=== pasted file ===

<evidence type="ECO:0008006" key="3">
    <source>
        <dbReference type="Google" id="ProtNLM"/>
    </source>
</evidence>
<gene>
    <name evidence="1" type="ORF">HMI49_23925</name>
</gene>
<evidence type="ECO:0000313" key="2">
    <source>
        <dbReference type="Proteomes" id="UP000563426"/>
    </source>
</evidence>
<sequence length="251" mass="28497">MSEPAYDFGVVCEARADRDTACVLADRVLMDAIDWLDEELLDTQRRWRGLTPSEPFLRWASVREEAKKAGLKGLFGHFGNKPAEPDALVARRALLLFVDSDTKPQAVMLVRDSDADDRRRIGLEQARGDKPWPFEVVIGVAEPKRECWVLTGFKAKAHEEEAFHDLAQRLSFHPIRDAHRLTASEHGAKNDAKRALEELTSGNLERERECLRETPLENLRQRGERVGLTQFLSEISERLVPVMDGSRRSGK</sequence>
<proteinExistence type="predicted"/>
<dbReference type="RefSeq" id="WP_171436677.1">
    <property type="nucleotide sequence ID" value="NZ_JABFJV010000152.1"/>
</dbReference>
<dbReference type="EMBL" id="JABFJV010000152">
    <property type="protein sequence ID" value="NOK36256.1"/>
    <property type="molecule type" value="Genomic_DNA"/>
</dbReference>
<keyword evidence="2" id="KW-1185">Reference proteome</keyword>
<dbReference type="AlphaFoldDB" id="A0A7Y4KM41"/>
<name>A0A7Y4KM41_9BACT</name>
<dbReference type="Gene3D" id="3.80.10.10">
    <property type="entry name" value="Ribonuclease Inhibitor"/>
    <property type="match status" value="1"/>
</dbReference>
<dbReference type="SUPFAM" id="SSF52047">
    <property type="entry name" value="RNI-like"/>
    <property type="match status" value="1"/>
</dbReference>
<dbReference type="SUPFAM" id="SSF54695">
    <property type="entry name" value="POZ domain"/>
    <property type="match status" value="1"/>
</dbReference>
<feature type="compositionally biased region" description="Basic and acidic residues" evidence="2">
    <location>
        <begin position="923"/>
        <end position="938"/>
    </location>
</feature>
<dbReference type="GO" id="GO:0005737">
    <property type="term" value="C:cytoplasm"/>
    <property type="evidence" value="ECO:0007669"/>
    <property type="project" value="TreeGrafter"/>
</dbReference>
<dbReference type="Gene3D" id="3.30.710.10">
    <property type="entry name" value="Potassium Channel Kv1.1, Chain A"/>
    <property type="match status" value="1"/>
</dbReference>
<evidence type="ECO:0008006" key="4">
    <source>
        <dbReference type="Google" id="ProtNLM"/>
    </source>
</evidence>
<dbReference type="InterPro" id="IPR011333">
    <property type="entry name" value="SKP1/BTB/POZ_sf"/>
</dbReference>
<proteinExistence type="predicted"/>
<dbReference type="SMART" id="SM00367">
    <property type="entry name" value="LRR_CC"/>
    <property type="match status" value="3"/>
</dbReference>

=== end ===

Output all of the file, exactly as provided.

<evidence type="ECO:0008006" key="3">
    <source>
        <dbReference type="Google" id="ProtNLM"/>
    </source>
</evidence>
<gene>
    <name evidence="1" type="ORF">HMI49_23925</name>
</gene>
<evidence type="ECO:0000313" key="2">
    <source>
        <dbReference type="Proteomes" id="UP000563426"/>
    </source>
</evidence>
<sequence length="251" mass="28497">MSEPAYDFGVVCEARADRDTACVLADRVLMDAIDWLDEELLDTQRRWRGLTPSEPFLRWASVREEAKKAGLKGLFGHFGNKPAEPDALVARRALLLFVDSDTKPQAVMLVRDSDADDRRRIGLEQARGDKPWPFEVVIGVAEPKRECWVLTGFKAKAHEEEAFHDLAQRLSFHPIRDAHRLTASEHGAKNDAKRALEELTSGNLERERECLRETPLENLRQRGERVGLTQFLSEISERLVPVMDGSRRSGK</sequence>
<proteinExistence type="predicted"/>
<dbReference type="RefSeq" id="WP_171436677.1">
    <property type="nucleotide sequence ID" value="NZ_JABFJV010000152.1"/>
</dbReference>
<dbReference type="EMBL" id="JABFJV010000152">
    <property type="protein sequence ID" value="NOK36256.1"/>
    <property type="molecule type" value="Genomic_DNA"/>
</dbReference>
<keyword evidence="2" id="KW-1185">Reference proteome</keyword>
<dbReference type="AlphaFoldDB" id="A0A7Y4KM41"/>
<name>A0A7Y4KM41_9BACT</name>
<dbReference type="Gene3D" id="3.80.10.10">
    <property type="entry name" value="Ribonuclease Inhibitor"/>
    <property type="match status" value="1"/>
</dbReference>
<dbReference type="SUPFAM" id="SSF52047">
    <property type="entry name" value="RNI-like"/>
    <property type="match status" value="1"/>
</dbReference>
<dbReference type="SUPFAM" id="SSF54695">
    <property type="entry name" value="POZ domain"/>
    <property type="match status" value="1"/>
</dbReference>
<feature type="compositionally biased region" description="Basic and acidic residues" evidence="2">
    <location>
        <begin position="923"/>
        <end position="938"/>
    </location>
</feature>
<dbReference type="GO" id="GO:0005737">
    <property type="term" value="C:cytoplasm"/>
    <property type="evidence" value="ECO:0007669"/>
    <property type="project" value="TreeGrafter"/>
</dbReference>
<dbReference type="Gene3D" id="3.30.710.10">
    <property type="entry name" value="Potassium Channel Kv1.1, Chain A"/>
    <property type="match status" value="1"/>
</dbReference>
<evidence type="ECO:0008006" key="4">
    <source>
        <dbReference type="Google" id="ProtNLM"/>
    </source>
</evidence>
<dbReference type="InterPro" id="IPR011333">
    <property type="entry name" value="SKP1/BTB/POZ_sf"/>
</dbReference>
<proteinExistence type="predicted"/>
<dbReference type="SMART" id="SM00367">
    <property type="entry name" value="LRR_CC"/>
    <property type="match status" value="3"/>
</dbReference>